CORNISH: It's interesting to see. I can see on screen here people are placing little stemmed flowers or little American flags. They're tucking them into the engravings of the names of their loved ones as well as, as you said, placing paper over it with a pencil and making a rubbing of the etching.

SIEGEL: Yes. The flags and flowers are appearing throughout. And I must say, you know, the ceremony is - there's a rhythm to it. People stand and they articulate and they've practice the very often exotic names that they must read as they're assigned a group of a half dozen or 10 names to read. But then each gives a message to the person they lost - a bond trader, a firefighter, a passenger aboard an airplane - and one after another you see how emotional that becomes.

And how it moves from a very well-rehearsed reading to a moment that's pretty difficult for lots of people, even if it is 10 years on.

CORNISH: Especially many of those moments you have children or teenagers reading the names of family members.

SIEGEL: Yes. They're addressing their father who died or their grandmother whom they barely knew or perhaps they weren't even born yet. And I think that as big, as global event as this 10th anniversary is, the ceremony at the World Trade Center site remains something that's really mostly about those who died and those who survived them. And there's been relatively little rhetoric - no rhetoric, I should say, accompanying any of this and very little connection to any national or local policies at all.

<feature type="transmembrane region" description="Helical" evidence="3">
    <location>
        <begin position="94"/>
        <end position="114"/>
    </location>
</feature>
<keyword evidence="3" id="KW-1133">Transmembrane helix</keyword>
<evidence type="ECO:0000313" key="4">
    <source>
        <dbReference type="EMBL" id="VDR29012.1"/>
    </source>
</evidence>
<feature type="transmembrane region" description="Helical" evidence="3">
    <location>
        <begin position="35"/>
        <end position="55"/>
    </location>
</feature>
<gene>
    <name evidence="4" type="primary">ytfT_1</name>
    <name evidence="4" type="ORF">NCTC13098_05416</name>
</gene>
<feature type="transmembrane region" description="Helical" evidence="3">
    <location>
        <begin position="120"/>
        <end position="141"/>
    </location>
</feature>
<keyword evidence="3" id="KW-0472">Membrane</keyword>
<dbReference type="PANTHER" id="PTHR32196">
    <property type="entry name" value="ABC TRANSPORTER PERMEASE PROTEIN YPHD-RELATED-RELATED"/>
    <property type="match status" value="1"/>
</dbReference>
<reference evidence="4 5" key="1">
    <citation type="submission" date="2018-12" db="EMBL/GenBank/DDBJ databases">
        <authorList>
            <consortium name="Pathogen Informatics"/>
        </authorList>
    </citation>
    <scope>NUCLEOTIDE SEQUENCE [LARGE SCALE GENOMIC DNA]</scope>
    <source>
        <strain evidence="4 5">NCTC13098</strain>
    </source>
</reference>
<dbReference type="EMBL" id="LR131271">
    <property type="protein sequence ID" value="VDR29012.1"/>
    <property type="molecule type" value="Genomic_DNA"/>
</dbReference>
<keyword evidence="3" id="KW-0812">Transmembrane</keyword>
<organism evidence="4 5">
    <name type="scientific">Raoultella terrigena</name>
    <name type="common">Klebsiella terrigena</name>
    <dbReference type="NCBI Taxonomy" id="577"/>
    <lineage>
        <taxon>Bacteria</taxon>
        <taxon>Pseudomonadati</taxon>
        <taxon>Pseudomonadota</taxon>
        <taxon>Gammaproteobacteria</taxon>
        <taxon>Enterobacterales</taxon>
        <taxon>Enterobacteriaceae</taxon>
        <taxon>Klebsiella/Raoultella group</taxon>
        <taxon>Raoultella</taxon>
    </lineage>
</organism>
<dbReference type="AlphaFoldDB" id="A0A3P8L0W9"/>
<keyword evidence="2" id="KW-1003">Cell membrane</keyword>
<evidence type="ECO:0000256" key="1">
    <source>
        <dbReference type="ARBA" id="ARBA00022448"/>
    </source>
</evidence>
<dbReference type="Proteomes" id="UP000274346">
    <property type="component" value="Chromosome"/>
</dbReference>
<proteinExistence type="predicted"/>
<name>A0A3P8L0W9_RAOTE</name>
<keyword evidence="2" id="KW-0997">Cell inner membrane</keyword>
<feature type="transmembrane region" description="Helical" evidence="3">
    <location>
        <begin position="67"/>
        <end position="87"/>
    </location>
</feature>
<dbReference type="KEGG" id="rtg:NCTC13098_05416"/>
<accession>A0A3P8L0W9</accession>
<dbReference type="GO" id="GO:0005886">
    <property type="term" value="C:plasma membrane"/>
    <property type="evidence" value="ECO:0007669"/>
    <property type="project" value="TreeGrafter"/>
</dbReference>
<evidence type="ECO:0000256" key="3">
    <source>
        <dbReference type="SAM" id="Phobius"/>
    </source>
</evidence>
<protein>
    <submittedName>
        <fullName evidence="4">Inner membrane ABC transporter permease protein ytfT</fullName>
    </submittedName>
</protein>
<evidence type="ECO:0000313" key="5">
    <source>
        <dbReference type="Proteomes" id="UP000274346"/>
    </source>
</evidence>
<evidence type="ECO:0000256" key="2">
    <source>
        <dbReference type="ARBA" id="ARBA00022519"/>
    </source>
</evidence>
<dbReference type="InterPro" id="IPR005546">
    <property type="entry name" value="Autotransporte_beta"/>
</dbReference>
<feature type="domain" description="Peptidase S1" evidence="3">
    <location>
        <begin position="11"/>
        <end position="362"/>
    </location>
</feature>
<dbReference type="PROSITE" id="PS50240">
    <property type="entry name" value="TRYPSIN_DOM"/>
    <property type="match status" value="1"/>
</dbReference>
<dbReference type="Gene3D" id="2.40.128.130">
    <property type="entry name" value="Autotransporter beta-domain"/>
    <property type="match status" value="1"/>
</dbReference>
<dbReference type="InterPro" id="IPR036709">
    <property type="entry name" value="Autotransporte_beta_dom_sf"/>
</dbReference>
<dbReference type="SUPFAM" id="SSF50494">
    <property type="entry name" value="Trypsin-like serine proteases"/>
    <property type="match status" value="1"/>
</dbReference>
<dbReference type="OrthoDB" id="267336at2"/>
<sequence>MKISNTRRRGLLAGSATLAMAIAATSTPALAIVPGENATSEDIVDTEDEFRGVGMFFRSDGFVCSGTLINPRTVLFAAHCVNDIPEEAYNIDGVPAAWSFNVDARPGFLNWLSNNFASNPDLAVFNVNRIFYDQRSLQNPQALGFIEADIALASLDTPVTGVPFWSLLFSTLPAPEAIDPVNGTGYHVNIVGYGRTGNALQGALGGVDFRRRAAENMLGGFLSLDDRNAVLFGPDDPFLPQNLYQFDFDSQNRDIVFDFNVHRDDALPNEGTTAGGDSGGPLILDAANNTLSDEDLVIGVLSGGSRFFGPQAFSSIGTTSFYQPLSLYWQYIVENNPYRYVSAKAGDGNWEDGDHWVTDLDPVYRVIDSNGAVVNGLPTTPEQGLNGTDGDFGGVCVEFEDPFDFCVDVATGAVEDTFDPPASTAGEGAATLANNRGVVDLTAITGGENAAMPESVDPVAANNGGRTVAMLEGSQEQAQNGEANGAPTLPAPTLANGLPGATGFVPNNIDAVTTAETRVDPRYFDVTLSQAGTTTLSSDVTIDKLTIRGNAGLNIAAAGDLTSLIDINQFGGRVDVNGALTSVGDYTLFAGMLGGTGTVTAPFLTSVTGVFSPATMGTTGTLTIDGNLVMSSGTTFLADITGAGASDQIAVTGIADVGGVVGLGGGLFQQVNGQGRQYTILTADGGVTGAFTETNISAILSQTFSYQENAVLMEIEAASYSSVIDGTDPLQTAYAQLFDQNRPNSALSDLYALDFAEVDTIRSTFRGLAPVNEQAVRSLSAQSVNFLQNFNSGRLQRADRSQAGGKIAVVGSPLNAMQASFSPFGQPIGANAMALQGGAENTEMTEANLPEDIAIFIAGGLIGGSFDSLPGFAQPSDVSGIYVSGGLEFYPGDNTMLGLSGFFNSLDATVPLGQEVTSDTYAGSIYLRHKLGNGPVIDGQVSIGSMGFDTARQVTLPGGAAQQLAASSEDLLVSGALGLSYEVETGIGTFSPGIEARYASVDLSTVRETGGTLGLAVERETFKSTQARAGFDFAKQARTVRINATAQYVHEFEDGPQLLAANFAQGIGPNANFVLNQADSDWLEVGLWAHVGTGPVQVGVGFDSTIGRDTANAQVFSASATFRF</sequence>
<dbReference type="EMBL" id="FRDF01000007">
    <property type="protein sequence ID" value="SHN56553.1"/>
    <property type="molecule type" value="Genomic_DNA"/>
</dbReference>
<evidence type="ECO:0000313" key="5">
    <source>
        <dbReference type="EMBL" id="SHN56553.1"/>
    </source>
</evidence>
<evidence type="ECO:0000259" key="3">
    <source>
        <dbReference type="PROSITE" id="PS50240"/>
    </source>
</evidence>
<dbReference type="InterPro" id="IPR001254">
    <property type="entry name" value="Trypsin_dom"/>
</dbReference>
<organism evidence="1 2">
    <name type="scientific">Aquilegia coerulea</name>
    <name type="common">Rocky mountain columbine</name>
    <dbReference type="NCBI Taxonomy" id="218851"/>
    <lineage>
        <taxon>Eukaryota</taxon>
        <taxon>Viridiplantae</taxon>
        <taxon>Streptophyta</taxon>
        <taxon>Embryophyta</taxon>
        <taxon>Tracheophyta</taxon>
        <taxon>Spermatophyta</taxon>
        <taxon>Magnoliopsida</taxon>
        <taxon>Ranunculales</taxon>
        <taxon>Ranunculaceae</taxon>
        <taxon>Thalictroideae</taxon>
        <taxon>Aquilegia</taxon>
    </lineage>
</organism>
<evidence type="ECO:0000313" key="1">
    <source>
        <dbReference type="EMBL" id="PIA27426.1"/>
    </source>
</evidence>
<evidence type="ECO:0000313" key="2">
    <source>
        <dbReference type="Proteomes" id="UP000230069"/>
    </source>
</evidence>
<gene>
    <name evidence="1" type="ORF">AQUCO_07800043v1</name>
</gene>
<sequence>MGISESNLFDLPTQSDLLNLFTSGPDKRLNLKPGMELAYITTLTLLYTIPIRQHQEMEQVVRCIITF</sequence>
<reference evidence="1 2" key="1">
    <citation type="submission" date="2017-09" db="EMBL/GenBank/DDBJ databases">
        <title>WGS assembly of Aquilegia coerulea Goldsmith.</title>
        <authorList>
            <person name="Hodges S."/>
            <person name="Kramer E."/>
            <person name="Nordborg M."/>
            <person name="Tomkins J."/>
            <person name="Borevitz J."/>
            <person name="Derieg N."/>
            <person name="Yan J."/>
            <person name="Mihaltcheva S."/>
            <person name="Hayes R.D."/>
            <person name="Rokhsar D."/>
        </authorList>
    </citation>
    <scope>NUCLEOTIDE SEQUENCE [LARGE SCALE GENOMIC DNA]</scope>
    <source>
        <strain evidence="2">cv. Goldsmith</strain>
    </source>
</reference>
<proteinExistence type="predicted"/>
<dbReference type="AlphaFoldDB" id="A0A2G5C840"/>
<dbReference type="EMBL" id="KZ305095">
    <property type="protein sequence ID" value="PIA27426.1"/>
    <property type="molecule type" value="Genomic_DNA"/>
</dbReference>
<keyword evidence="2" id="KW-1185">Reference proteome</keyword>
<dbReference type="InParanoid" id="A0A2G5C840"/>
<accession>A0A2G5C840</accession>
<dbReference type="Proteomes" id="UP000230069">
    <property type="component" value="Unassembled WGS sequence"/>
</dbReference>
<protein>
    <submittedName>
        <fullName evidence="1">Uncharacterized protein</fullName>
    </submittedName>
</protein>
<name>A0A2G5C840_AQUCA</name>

Just remembering those who died, many in acts of courage. The great number of firefighters whom we're commemorating today, one after another, remind us of the sacrifice that was made by some pretty heroic New Yorkers on 9/11, 10 years ago.

CORNISH: And we're going to hear some of the names being read by family members at the World Trade Center site in New York.

FAMILY MEMBER: For my brother, Arcangel Vazquez. God, we thank you very much for giving me a brother like an angel. On behalf of my mother, Ida, who's in Puerto Rico...

CORNISH: You're listening to live coverage of the 10th anniversary of the September 11th attacks from NPR News.

Copyright © 2011 NPR. All rights reserved. No quotes from the materials contained herein may be used in any media without attribution to NPR. This transcript is provided for personal, noncommercial use only, pursuant to our Terms of Use. Any other use requires NPR's prior permission. Visit our permissions page for further information.

NPR transcripts are created on a rush deadline by a contractor for NPR, and accuracy and availability may vary. This text may not be in its final form and may be updated or revised in the future. Please be aware that the authoritative record of NPR's programming is the audio.

Comments

 

Please keep your community civil. All comments must follow the NPR.org Community rules and terms of use, and will be moderated prior to posting. NPR reserves the right to use the comments we receive, in whole or in part, and to use the commenter's name and location, in any medium. See also the Terms of Use, Privacy Policy and Community FAQ.

Support comes from: